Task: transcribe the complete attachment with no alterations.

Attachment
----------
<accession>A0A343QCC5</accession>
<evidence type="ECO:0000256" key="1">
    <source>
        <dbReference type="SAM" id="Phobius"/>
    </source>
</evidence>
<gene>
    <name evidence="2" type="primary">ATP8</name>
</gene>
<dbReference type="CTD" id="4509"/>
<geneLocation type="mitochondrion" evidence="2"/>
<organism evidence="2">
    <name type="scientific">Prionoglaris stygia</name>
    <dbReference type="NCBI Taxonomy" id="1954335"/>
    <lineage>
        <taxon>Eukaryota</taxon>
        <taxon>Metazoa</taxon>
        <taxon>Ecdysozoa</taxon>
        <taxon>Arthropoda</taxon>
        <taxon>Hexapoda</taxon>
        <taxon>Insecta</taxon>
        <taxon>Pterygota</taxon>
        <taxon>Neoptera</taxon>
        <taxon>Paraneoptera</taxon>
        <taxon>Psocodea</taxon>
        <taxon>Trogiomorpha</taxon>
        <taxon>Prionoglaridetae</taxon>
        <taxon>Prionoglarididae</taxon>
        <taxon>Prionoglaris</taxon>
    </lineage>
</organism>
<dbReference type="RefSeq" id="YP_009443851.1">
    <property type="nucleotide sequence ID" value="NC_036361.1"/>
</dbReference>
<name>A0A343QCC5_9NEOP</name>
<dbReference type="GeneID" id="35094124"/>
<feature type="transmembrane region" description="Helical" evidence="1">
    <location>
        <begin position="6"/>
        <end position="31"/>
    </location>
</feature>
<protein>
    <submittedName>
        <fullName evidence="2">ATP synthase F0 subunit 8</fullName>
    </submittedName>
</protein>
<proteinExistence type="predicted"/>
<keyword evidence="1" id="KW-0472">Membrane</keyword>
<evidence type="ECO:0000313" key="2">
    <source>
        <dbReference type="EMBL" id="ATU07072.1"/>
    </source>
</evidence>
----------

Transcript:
<accession>A0A343QCC5</accession>
<evidence type="ECO:0000256" key="1">
    <source>
        <dbReference type="SAM" id="Phobius"/>
    </source>
</evidence>
<gene>
    <name evidence="2" type="primary">ATP8</name>
</gene>
<dbReference type="CTD" id="4509"/>
<geneLocation type="mitochondrion" evidence="2"/>
<organism evidence="2">
    <name type="scientific">Prionoglaris stygia</name>
    <dbReference type="NCBI Taxonomy" id="1954335"/>
    <lineage>
        <taxon>Eukaryota</taxon>
        <taxon>Metazoa</taxon>
        <taxon>Ecdysozoa</taxon>
        <taxon>Arthropoda</taxon>
        <taxon>Hexapoda</taxon>
        <taxon>Insecta</taxon>
        <taxon>Pterygota</taxon>
        <taxon>Neoptera</taxon>
        <taxon>Paraneoptera</taxon>
        <taxon>Psocodea</taxon>
        <taxon>Trogiomorpha</taxon>
        <taxon>Prionoglaridetae</taxon>
        <taxon>Prionoglarididae</taxon>
        <taxon>Prionoglaris</taxon>
    </lineage>
</organism>
<dbReference type="RefSeq" id="YP_009443851.1">
    <property type="nucleotide sequence ID" value="NC_036361.1"/>
</dbReference>
<name>A0A343QCC5_9NEOP</name>
<dbReference type="GeneID" id="35094124"/>
<feature type="transmembrane region" description="Helical" evidence="1">
    <location>
        <begin position="6"/>
        <end position="31"/>
    </location>
</feature>
<protein>
    <submittedName>
        <fullName evidence="2">ATP synthase F0 subunit 8</fullName>
    </submittedName>
</protein>
<proteinExistence type="predicted"/>
<keyword evidence="1" id="KW-0472">Membrane</keyword>
<evidence type="ECO:0000313" key="2">
    <source>
        <dbReference type="EMBL" id="ATU07072.1"/>
    </source>
</evidence>